Heritage of the Railroad Line

Learn the Railroad History

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The first plans for a railroad through the Hamburg, Eden and Collins areas goes back to 1867. The Erie Railroad had finished its line from New Jersey to Lake Erie at Dunkirk. The Atlantic and Great Western had dreams of connecting Chicago to the Atlantic Ocean. The beginnings of the New York Central System from New York to Buffalo and Chicago were well under way. The fertile valleys south of Buffalo were becoming valuable and productive farms lands.

In 1872, the Buffalo and Jamestown was incorporated to build south out of Buffalo and connect to the A&GW and Erie systems. Many prominent Buffalo businessmen invested heavily in the line. Though the rails were connected to the A&GW at Falconer by 1873, a financial panic struck. During the following depression, the railroad went bankrupt. It was reorganized as the Buffalo & Southwestern.

Buffalo had become a bigger rail and shipping port. In an effort to reach the area, the Erie purchased the B&SW in August of 1881. The line gave the Erie direct access to Buffalo and crossed under the Erie mainline to Dunkirk at Dayton via a stone arch tunnel that is still in use today. Under the Erie, stations and service was improved along the line.

The Erie Railroad was Buffalo’s third largest railroad operation during the 1920s. At one point there were four trains per day in each direction over the line. Fresh farm products left the fertile valleys for Buffalo and other cities. The passenger operations lasted until 1952, which was largely commuter traffic. A doodlebug (or self-propelled passenger coach) provided the final service between Buffalo and Jamestown. Several of the stations remained open for service into the early 1970s under the Erie-Lackawanna.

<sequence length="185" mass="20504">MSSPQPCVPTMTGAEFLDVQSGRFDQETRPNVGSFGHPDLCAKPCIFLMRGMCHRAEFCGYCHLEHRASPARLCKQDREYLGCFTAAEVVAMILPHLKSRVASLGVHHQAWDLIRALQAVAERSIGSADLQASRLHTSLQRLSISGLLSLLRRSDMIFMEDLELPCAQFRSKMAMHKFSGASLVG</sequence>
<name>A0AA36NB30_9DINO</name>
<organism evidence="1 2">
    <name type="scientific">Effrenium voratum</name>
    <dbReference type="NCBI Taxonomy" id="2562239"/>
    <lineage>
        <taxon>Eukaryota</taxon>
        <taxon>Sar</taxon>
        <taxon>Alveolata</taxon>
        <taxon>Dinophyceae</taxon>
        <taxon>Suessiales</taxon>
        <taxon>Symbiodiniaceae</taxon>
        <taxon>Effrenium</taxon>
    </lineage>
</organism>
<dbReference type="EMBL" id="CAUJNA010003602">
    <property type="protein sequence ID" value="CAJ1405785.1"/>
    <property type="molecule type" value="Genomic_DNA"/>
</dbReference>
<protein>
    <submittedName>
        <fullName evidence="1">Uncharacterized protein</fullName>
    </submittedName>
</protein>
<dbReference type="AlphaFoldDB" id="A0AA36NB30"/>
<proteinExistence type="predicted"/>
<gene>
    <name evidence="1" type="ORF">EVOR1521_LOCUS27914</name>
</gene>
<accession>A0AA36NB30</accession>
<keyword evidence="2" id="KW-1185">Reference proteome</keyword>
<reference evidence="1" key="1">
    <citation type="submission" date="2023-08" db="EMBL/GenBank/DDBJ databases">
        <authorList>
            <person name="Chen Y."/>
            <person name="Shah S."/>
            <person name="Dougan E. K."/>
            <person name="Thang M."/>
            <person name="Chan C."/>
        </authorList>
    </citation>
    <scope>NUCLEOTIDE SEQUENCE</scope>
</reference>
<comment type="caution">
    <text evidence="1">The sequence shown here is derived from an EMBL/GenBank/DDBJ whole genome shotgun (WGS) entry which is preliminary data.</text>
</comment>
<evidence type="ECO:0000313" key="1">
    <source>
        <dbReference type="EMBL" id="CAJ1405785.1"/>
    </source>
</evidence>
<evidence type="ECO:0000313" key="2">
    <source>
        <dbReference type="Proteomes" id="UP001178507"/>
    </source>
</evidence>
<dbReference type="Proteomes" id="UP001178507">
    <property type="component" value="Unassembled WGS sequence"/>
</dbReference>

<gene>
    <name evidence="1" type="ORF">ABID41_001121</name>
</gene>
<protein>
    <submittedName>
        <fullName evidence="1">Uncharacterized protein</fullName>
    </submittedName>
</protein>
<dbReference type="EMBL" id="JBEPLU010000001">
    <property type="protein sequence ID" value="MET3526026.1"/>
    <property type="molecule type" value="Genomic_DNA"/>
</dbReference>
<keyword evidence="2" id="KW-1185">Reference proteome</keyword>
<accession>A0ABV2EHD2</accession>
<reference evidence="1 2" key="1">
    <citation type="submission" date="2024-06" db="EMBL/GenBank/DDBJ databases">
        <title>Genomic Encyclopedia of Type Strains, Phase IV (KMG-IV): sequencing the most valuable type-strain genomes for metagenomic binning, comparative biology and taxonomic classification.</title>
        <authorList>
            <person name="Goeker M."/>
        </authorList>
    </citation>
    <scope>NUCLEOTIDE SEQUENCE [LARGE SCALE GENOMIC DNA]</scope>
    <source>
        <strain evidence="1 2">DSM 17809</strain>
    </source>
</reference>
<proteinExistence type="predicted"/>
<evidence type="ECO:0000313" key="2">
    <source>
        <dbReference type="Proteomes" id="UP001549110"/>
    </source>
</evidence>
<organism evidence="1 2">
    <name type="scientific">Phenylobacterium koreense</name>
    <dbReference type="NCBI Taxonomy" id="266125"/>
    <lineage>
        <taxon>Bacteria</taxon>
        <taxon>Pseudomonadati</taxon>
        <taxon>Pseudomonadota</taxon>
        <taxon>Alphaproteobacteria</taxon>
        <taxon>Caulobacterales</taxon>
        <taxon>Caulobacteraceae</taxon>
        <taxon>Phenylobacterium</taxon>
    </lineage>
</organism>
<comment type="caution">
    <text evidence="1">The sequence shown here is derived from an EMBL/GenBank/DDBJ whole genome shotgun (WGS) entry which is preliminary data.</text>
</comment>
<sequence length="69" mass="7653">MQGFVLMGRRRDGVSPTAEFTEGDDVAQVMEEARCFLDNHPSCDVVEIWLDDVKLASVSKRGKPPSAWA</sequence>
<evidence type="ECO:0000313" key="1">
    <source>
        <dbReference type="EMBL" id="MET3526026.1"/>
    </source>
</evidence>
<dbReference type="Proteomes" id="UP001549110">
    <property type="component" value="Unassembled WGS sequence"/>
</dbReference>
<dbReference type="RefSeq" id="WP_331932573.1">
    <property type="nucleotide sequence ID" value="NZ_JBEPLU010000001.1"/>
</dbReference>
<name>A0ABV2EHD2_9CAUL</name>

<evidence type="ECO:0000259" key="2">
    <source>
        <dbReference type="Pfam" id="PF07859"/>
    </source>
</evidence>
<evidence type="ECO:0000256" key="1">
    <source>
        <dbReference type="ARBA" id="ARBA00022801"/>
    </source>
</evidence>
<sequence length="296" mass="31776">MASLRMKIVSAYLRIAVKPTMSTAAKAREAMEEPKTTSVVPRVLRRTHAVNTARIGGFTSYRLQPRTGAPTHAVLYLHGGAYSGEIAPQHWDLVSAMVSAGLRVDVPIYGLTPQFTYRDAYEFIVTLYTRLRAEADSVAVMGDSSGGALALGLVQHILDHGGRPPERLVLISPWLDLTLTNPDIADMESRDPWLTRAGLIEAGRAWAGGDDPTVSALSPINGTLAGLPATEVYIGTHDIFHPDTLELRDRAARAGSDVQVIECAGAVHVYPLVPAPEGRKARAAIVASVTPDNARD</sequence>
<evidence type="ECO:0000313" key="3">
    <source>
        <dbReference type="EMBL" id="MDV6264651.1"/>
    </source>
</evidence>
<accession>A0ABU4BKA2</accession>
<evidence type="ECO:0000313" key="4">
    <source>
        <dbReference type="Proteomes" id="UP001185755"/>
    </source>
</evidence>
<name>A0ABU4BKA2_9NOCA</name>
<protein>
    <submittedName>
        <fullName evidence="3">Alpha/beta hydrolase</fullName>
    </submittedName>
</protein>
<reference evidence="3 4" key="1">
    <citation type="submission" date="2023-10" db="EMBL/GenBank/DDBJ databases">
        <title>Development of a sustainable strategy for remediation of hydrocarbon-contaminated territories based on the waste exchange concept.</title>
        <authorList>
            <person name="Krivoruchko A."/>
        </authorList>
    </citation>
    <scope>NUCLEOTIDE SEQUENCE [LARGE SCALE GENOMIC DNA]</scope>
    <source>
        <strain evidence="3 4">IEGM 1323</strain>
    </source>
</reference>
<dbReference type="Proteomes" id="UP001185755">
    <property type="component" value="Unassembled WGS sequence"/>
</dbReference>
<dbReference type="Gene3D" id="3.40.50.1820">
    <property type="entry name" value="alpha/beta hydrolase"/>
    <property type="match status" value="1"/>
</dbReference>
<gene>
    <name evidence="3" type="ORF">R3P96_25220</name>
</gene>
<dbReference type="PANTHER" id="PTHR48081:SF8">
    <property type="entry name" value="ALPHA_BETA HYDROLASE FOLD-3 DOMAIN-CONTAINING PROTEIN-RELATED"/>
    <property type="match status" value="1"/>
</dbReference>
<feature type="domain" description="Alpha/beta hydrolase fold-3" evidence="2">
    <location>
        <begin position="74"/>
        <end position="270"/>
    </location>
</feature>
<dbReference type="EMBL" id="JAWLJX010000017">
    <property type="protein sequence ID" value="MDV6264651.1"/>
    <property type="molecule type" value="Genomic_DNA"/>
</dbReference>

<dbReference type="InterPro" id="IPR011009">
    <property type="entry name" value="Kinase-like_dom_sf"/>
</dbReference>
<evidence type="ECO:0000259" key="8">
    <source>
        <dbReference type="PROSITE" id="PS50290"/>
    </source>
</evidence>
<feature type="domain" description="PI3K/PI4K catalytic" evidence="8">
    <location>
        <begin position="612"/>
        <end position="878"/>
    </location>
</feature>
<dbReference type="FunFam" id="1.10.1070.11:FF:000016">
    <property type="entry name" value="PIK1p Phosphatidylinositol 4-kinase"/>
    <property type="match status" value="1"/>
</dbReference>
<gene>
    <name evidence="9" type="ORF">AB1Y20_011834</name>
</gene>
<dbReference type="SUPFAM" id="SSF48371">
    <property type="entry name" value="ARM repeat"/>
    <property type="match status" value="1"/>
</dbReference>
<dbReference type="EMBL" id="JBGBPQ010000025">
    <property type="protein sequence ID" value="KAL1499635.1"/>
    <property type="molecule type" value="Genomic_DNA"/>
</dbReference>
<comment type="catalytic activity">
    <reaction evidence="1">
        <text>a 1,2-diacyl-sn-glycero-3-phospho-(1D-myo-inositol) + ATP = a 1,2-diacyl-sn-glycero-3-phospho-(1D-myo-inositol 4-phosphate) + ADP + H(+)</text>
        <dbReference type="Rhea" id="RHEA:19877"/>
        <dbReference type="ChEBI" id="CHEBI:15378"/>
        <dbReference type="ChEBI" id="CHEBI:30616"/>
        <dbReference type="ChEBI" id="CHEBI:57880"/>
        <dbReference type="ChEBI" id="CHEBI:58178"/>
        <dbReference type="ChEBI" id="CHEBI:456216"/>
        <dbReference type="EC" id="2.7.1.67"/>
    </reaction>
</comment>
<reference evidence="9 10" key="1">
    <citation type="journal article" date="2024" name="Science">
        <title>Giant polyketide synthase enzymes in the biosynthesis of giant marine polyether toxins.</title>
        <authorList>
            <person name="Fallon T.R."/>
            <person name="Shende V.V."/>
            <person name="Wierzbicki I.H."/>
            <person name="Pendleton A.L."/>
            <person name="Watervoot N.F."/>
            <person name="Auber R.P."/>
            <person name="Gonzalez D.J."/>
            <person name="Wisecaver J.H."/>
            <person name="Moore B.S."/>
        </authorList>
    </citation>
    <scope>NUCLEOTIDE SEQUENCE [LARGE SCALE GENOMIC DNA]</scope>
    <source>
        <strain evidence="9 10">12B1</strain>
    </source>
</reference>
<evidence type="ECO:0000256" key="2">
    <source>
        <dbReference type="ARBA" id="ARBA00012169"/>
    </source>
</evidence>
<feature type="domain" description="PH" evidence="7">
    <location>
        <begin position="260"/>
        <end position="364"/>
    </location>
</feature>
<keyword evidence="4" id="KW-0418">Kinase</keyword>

The Erie eventually merged with its nearest competitor to form the Erie-Lackawanna in 1960. Service continued to diminish, economic conditions for all railroads continued to worsen into the 1970s. Then, in 1972 hurricane Agnes hit the southern tier of New York very hard. This was the final blow for the Erie. In an effort to stop a major disaster for railroads, the Federal government stepped in to form ConRail to take over the defunct lines.

Though ConRail was formed to save the railroads at the time, the many bleeding branch lines could not be supported with small traffic levels. To help the government railroad out, permission was given to sell off or shut down many of these “unprofitable” lines, including the old B&SW. A deal was struck to trade the B&SW railroad and property to the City of Buffalo for repayment of back taxes owed by the Erie-Lackawanna. Since the City could not own property outside of its boundaries, the line ended up owned by Erie County.

The property was leased to the IDA to find an operator. In 1978, the New York and Lake Erie Railroad (NY&LE) was given an opportunity to operate the BS&W line. Federal Subsidies were received to offset the cost of running the line. After two years, the subsidies would end. The Buffalo Southern Railroad (BSOR) started operations on May 1, 1982 and has been operating the line ever since. The NYLE connects with the BSOR in Gowanda and operates the line in Cattaraugus County.